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The people on the front lines of your exhibiting program are likely dumber than they were eight years ago.
I recently had the chance to speak at the International Federation of Exhibition and Event Services (IFES) 2018 World Summit in Chicago. After my 45-minute presentation on global trends, Dutch author and staff trainer Han Leenhouts asked me a very valid question: "You've talked a lot about technology and experiential design, but what about staff training?"

The sad truth is that while staff training probably should be a trend in the trade show industry, it's not. In fact, according to a report conducted by the Center for Exhibition Industry Research (CEIR) titled "The Role and Value of Face-to-Face Interaction," only 26 percent of exhibitors conduct training for all or most of their events. But perhaps the most worrying part of recent data on the subject is that it appears fewer exhibiting companies are conducting training than in 2010. That means the people on the front lines of your exhibiting program – the faces of your respective brands – are likely dumber than they were eight years ago (or at least less in tune with your objectives), despite the fact that most organizations report increased scrutiny of their marketing spend.

It's paradoxical when you think about it. Surveys have repeatedly confirmed that lead acquisition is the most important objective for companies investing in trade shows. And it doesn't take a rocket scientist – or even a rocket salesperson – to know the quantity and quality of leads you generate is going to directly impact the amount of revenue attributable to your program. Still, it appears that corporate America is unwilling to invest the nominal amount of time and money it takes to ratchet up booth staffers' skill sets.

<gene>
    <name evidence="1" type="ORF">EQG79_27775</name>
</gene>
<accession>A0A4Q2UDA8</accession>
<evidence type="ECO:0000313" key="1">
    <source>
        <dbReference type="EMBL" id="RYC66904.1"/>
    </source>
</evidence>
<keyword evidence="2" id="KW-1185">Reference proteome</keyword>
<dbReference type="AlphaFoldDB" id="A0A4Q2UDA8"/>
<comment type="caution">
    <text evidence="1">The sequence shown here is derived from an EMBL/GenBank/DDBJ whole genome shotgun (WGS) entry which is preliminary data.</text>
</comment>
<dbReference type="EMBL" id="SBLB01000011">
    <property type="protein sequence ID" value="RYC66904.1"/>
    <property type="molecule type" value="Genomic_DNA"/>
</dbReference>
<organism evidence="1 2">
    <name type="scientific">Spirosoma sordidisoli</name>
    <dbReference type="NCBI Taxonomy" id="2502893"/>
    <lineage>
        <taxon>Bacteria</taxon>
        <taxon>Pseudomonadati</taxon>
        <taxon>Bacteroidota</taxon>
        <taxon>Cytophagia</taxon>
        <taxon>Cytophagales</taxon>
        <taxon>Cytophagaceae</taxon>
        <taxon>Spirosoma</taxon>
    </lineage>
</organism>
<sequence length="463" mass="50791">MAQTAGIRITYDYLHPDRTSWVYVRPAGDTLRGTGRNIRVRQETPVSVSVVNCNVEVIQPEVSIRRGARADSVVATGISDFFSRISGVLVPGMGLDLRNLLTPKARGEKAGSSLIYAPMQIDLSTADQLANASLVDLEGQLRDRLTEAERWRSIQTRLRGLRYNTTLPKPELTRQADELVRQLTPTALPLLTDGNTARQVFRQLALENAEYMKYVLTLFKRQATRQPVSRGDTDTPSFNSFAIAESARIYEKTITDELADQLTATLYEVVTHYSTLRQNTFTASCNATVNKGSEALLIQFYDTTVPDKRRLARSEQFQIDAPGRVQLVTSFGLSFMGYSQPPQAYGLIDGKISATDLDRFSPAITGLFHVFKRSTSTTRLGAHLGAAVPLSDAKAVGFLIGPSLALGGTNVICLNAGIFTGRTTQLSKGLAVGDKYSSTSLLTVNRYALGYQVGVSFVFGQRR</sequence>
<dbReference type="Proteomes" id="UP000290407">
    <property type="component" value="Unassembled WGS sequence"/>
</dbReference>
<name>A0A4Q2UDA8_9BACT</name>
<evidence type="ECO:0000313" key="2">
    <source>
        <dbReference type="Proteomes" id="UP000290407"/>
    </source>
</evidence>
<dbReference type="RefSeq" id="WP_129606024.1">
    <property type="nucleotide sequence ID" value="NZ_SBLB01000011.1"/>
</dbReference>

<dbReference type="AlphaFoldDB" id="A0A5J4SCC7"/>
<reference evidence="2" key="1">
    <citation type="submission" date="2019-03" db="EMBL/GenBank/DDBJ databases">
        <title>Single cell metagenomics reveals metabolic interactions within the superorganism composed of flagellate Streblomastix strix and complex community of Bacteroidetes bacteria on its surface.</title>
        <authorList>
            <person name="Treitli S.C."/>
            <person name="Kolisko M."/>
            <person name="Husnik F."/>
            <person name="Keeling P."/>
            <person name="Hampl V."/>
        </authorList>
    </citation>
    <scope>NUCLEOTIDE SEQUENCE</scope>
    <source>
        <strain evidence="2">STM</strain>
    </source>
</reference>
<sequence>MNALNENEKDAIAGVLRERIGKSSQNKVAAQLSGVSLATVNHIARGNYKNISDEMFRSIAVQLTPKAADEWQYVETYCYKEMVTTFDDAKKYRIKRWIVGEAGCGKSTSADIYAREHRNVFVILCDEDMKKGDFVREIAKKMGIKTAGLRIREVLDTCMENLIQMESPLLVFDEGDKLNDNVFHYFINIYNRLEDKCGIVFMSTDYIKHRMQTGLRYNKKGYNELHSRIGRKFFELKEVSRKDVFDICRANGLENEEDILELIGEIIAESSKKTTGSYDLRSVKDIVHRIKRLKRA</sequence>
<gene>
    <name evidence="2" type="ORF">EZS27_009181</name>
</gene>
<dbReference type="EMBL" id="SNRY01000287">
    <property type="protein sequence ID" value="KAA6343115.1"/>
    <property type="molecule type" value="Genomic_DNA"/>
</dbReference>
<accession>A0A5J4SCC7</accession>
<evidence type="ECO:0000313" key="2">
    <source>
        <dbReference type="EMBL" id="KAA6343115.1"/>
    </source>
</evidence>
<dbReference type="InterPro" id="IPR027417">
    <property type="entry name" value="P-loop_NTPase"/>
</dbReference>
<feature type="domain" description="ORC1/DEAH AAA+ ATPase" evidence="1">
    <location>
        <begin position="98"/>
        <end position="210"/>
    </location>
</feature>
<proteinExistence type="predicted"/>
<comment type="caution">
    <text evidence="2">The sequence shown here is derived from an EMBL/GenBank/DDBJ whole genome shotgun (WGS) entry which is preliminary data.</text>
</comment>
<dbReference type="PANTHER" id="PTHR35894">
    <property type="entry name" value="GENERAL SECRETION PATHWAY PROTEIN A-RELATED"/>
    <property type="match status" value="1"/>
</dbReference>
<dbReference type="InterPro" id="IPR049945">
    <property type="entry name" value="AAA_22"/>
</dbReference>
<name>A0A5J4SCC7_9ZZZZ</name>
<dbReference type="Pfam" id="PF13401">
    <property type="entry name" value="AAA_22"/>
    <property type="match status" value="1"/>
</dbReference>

Matt Hill of staff-training firm Hill Group states that in his nearly 30 years of experience, clients who incorporate staff training routinely see increases of 50 percent to as much as 100 percent in their number of qualified leads. And according to Exhibit Surveys Inc. (a division of FreemanXP that specializes in measurement and analysis), there's a strong correlation between staff training and overall exhibiting results. Companies that train their staffers are more likely to see increased returns than those who do not. But despite that common-sense correlation, far too many marketers are playing fast and loose with their face-to-face marketing programs, entrusting the fate of their exhibits to ill-prepared staffers.

No matter how hard you work to market your company's offerings at shows, you're not guaranteed results. The wild card, which can throw a mammoth-sized monkey wrench into the equation, is the team of individuals staffing your booth. According to one survey of trade show attendees, 85 percent of an exhibitor's success hinges on the performance of its booth staff. And let's be clear: Even one bad-apple booth staffer can endanger your return on investment. But training those staffers significantly diminishes the impact that uneducated and/or apathetic employees can have on your program's output.

If you don't have a budget for staff training, or if senior management doesn't support the idea, that's not adequate justification for shirking this responsibility. Whether you're able to scrounge up enough to pay for a one-time session from a professional trainer or wrangle your staffers together for a 20-minute workshop that you personally lead, that's better than no training whatsoever. Then track the results of those efforts against established benchmarks and use any upticks to make the case for why your budget should include allocations for training – and why it should be mandatory for all client-facing company reps attending shows. Who knows? Perhaps if we all start championing the role of staff training in the trade show industry and proving its incremental value over time, it will eventually become a trending topic. E



Travis Stanton, editor;
@StantonTravis
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